By Cheyonne Winters

Map of Northern Virginia, Thomas Balch Library

Map of Northern Virginia, Thomas Balch Library

Mapping Black Entrepreneurship in Loudoun County


Many scholars have documented Antebellum slave societies, the Civil War, Reconstruction, and Jim Crow as violent times for generations of Black people. But for Black people, freedom was not accompanied by structural reparations that might have provided formerly enslaved people with even basic resources to begin life free. However, despite the grave deficits, African Americans throughout the former slave states, re-established their families, built churches, founded schools, purchased land, and created numerous businesses. Within only a few decades following the Civil War, Black entrepreneurship and Black autonomy produced economic opportunities for formerly enslaved men and women and their descendants. In Loudoun County Virginia, Black individuals, like those in other jurisdictions, faced down oppressive systems. and self-sufficiency all while operating through an oppressive system designed against them. The excerpt below exemplifies how Black people should be equally acknowlegded, treated fairly, and proclaimed as individuals that can, too, be progressive and equal to that of whites.

“We the undersigned colored citizens of said County would respectfully call your Honor’s attention to the following facts, namely, that twenty years have elapsed since the bondage of our people in the South was removed: Then we were a people comparatively without property, without the means of acquiring it and business capacity to manage it. Then we were uneducated but few of us could read or write. Time has changed and improved our condition. Under the guarantees of the National and State Constitutions, and laws made in execution thereof our people have made advances: our children are being educated, and knowledge is supplanting ignorance, and the little homes [we own] show we are acquiring property. Thus we have become identified with the material interests of our State, we have homes to defend, lives and liberty to protect, children educated and to be educated, and in all that pertains to the order, peace and prosperity of society, we have a common interest in the general welfare.”

(Loudoun County Courthouse Path to Freedom Justice and Racial Equality, 2019)


The petition was constructed by a group of African American citizens from Loudoun County who demanded change and equality despite the advancing of the 13th, 14th, and 15th Amendments. The 13th Amendment, however, did end slavery but it did not protect African Americans from acts of discrimination and prejudices brought forth by processes of the transatlantic slave trade and colonialism. There was limited political and social power awarded to the citizens of Loudoun County.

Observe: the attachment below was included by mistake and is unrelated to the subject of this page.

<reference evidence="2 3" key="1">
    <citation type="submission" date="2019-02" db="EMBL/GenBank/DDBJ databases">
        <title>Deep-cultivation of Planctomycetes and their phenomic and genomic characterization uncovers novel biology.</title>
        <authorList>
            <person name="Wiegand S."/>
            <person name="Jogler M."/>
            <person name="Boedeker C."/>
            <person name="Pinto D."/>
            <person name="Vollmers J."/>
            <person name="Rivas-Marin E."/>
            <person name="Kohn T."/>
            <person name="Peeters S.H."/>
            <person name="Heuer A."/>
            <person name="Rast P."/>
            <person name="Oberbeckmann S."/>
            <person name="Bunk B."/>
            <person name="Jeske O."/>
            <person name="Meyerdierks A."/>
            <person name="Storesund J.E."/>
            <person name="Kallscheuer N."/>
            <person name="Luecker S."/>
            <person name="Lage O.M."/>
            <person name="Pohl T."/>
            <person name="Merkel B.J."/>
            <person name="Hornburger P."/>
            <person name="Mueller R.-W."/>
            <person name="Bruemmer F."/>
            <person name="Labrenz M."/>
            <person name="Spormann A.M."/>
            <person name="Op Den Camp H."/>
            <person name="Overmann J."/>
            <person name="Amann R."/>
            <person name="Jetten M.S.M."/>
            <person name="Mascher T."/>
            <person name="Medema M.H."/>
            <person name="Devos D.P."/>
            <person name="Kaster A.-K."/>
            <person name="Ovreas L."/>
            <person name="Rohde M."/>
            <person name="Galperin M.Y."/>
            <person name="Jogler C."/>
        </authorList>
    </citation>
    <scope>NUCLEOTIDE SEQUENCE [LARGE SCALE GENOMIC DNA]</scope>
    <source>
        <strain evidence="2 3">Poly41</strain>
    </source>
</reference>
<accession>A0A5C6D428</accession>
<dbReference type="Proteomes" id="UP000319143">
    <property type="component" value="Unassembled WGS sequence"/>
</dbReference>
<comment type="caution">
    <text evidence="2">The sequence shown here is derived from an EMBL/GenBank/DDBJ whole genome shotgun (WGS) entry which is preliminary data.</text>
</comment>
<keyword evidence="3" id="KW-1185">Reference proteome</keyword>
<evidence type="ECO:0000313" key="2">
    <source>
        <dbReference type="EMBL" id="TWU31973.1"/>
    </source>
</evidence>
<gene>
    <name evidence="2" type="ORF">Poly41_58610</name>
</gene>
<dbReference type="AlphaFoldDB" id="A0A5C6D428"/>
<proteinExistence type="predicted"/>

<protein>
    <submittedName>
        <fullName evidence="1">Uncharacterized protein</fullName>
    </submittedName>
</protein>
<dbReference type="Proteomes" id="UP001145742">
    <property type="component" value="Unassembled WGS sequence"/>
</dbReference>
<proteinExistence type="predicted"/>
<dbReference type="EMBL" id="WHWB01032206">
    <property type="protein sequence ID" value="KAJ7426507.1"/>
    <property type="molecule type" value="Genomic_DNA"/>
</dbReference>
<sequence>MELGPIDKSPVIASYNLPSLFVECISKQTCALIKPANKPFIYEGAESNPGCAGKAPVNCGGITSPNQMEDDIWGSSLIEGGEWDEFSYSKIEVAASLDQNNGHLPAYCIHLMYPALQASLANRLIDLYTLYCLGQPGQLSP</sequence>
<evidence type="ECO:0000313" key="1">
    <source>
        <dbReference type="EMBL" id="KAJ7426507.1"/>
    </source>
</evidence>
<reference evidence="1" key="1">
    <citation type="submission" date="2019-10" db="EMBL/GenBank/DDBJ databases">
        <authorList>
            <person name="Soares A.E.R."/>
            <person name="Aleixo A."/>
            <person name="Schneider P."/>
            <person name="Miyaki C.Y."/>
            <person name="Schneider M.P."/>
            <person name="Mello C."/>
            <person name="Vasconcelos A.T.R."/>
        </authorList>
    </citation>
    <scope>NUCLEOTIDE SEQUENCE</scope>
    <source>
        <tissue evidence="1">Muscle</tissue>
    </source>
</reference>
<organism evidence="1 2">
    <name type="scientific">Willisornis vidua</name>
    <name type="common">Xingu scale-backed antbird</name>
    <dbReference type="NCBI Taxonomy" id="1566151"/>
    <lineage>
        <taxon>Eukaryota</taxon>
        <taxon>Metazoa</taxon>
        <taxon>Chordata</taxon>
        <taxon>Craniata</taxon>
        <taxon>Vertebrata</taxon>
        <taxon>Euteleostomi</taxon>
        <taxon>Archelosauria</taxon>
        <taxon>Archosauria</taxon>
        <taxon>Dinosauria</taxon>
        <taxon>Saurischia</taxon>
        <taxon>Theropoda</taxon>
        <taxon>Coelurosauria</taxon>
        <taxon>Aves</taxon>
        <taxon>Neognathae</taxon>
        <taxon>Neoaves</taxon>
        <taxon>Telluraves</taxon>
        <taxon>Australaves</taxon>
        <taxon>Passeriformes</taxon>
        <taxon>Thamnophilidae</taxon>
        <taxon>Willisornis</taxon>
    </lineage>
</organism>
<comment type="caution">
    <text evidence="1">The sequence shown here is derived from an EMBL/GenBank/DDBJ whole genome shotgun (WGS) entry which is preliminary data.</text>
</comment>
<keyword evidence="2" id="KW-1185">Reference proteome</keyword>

Nevertheless, Loudoun County citizens took full advantage of the Reconstruction period as African Americans began to establish businesses of their own, purchasing land, and serving as spaces of empowerment to encourage and teach other African Americans about the importance of Black ownership. These businesses were spaces where Black people eventually gathered to have a peace of mind, a sense of self, and enjoy open discussions about politics without being under the watchful eye. It was a place of authenticity and freedom of expression. 

Loudoun County is the wealthiest and fastest growing county in the United States. It also holds rich and nurturing stories of its Black descendants who have established the foundation of what Loudoun County now represents. With the emergence of so many businesses, it is important to educate citizens of Loudoun’s history as they may lack the history of the grounds in which their businesses stand on. It is important to unsilence history as we uncover the unknown and prevent Black history falling into one-sided historicity (Trouillot, 2015).

This project was executed to provide individuals with both a visual and analytical mapping of Black agency, Black spaces, and the evolution of Black businesses in Loudoun County from 1865 to the mid-twentieth century. Within this project, the following questions will illuminate the “truer” side of Loudoun’s history and how it came to be:

  1. Historical origins of black entrepreneurship in Loudoun County?
  2. How did Black entrepreneurs navigate Jim Crow Loudoun?
  3. Where were these businesses located? What kinds of businesses did they get into?
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